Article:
But, but, but think of the polar bears…oh wait

Polar Bears Up Close...***EXCLUSIVE*** BERNARD SPIT, AK - UNDATED: A curious young polar bear moves in towards the camera in Bernard Spit, Alaska. THESE in-yer-face polar bear pictures are the closest most of us get to one of natures most powerful predators. The heart-warming images show the curious white fur-balls as they investigate the camera held by one brave wildlife photographer before they jump into the water with him to swim into his face. Other side-splitting shots show a male standing upright like a human with its arms outstretched, just like it was waving down a taxi. The incredible shots were taken by veteran nature photographer Steven Kazlowski, 43, from New York. PHOTOGRAPH BY Stephen Kazlowski / Barcroft Media UK Office, London. T +44 845 370 2233 W www.barcroftmedia.com USA Office, New York City. T +1 212 796 2458 W www.barcroftusa.com Indian Office, Delhi. T +91 11 4053 2429 W www.barcroftindia.com

The Greenies would have you believe that polar bears are cute, cuddly and at risk of dying.

Unfortunately pesky things called facts get in the way of the global warming propaganda.

Global polar bear populations are at a fifty-year record high. Yet the International Union for the Conservation of Nature (IUCN) has just released a study suggesting that they are doomed.

Which version of events should we believe?

Well that all depends on where you prefer to place your trust: on reality or on computer models concocted by activists who desperately want the polar bear to retain its status as the ursine victim of the man-made global warming apocalypse.

If you prefer to go with reality, here’s the good news from Susan Crockford, who puts the global polar bear population at a very healthy 26,000. This would mean, she has notedbefore, that the population has increased by around 4,200 since 2001.

Ironically, the IUCN—the world’s leading conservation monitoring body, responsible for producing the “Red List” which classifies endangered species—agrees with her estimates. What it won’t do is admit that the news is good. (Well, good if you think having lots of extra polar bears is good. I’m not so sure. I’d agree with my friend Steven Crowder that actually they are evil: one of only two species—the other being the Saltwater crocodile—which deliberately hunts down human beings as prey).   

There are two main reasons for this discrepancy of opinion.

The first is that the doomsday scenario for polar bears comes, not from real-world observation but from computer-modeled predictions of what might happen in the future if the ice caps melt, etc. Like all computer models—global warming—these have little if any bearing on reality.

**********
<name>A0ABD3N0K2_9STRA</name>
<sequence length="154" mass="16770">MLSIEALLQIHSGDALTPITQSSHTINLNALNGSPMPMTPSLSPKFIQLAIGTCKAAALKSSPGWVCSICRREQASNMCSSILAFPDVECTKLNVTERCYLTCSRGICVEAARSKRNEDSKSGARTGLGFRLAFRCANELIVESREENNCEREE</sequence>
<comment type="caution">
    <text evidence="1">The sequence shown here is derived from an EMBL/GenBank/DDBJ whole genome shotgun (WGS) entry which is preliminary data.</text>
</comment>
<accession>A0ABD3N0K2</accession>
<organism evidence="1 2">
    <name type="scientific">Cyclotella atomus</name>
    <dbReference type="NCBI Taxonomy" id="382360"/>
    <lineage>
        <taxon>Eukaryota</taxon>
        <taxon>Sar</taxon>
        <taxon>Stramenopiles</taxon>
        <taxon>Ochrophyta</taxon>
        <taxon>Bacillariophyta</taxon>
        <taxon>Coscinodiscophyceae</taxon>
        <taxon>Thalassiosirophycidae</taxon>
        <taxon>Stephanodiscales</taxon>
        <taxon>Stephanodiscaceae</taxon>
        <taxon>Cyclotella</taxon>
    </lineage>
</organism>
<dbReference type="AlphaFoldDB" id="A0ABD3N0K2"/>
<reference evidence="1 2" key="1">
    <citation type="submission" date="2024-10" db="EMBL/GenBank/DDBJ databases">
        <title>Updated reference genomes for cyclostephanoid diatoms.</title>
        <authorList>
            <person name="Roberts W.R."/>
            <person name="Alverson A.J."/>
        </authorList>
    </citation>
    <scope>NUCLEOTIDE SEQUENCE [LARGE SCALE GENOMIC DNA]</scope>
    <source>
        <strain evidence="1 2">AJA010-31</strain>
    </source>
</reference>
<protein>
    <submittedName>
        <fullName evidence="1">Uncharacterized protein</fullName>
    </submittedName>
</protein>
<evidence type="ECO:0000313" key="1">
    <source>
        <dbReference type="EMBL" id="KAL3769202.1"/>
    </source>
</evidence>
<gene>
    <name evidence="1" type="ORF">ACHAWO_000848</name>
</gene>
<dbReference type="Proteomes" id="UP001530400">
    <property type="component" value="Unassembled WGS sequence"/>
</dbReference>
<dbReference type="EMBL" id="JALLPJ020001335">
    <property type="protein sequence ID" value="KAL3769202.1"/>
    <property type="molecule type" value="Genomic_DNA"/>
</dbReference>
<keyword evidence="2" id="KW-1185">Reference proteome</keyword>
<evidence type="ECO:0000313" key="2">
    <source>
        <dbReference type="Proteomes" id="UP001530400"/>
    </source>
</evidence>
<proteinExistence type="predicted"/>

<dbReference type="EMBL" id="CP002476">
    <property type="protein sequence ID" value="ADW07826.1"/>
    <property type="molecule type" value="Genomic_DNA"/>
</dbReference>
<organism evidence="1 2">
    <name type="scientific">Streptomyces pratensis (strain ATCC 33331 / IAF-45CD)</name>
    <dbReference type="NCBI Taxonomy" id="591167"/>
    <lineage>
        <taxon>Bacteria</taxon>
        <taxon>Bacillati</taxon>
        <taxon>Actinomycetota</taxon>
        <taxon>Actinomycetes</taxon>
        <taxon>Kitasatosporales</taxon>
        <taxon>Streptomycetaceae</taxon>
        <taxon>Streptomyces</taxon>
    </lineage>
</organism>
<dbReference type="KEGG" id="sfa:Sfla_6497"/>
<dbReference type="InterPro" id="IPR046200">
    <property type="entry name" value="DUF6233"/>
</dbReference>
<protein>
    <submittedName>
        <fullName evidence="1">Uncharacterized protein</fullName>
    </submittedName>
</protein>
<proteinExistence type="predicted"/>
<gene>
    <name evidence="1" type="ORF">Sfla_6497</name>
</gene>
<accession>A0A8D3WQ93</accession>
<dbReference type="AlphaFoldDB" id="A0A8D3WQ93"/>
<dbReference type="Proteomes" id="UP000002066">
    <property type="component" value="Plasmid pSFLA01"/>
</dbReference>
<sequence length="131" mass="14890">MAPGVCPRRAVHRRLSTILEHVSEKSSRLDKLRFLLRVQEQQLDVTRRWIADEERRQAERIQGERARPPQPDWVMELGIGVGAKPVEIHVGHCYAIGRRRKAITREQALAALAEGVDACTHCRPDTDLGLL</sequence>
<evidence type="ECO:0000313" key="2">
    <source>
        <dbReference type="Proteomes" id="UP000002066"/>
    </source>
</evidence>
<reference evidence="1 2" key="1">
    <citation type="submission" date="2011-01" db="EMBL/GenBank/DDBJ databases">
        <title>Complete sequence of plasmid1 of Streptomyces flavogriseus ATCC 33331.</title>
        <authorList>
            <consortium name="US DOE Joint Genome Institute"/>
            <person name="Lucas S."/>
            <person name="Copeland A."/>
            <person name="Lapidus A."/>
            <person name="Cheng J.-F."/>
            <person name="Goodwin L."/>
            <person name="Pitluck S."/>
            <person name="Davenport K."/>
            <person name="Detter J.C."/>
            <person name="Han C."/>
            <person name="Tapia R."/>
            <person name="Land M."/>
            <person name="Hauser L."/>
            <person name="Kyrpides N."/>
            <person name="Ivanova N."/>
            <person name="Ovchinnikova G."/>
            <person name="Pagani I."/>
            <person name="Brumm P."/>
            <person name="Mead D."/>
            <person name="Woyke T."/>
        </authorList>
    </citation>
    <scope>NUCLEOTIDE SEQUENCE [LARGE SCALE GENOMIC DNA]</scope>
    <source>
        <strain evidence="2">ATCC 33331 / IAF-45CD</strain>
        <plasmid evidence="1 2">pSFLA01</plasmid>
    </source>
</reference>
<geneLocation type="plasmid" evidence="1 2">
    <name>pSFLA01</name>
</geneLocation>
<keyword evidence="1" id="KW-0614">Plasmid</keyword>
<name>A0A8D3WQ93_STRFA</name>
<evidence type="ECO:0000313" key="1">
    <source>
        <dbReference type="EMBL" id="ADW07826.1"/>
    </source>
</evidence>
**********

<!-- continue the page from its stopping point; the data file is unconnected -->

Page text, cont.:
Unless, of course, you are the Guardian, which helpfully reports:


Latest projections indicate that swaths of the Arctic could be ice-free for five months of the year or more by mid-century. Three of the 19 sub-population groups of polar bears studied are already in decline, in Baffin Bay, Kane Basin and the Southern Beaufort Sea.

But warming temperatures could also increase diseases among the polar bear’s traditional prey, further reinforcing the negative spiral. Pollution, human encroachment, and resource exploitation such as oil drilling only add to this dynamic.


The second reason that some people argue that polar bears are doomed—even when they are obviously closer to being a verminous plague than a species in any kind of danger—is that threatened polar bears have long been one of the main pillars of the green faith.

To suggest that polar bears are in no danger—even though that is what the evidence clearly shows—would for any true-believing greenie be an act of heresy.

When a greenie tells you, against all evidence, that polar bears are “vulnerable,” it is the equivalent of Takiyah (the special rule that allows Muslims to lie to the infidel in order to further the interests of their faith).

I’m glad their numbers are increasing.

I’ve always been struck with a bit of a dilemma…should I have a polar bear rug, or a full mount stuffed polar bear in my log cabin.


– James Delingpole, Breibart

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As much at home writing editorials as being the subject of them, Cam has won awards, including the Canon Media Award for his work on the Len Brown/Bevan Chuang story.  And when he’s not creating the news, he tends to be in it, with protagonists using the courts, media and social media to deliver financial as well as death threats.

They say that news is something that someone, somewhere, wants kept quiet.   Cam Slater doesn’t do quiet, and as a result he is a polarising, controversial but highly effective journalist that takes no prisoners.

He is fearless in his pursuit of a story.

Love him or loathe him.  But you can’t ignore him.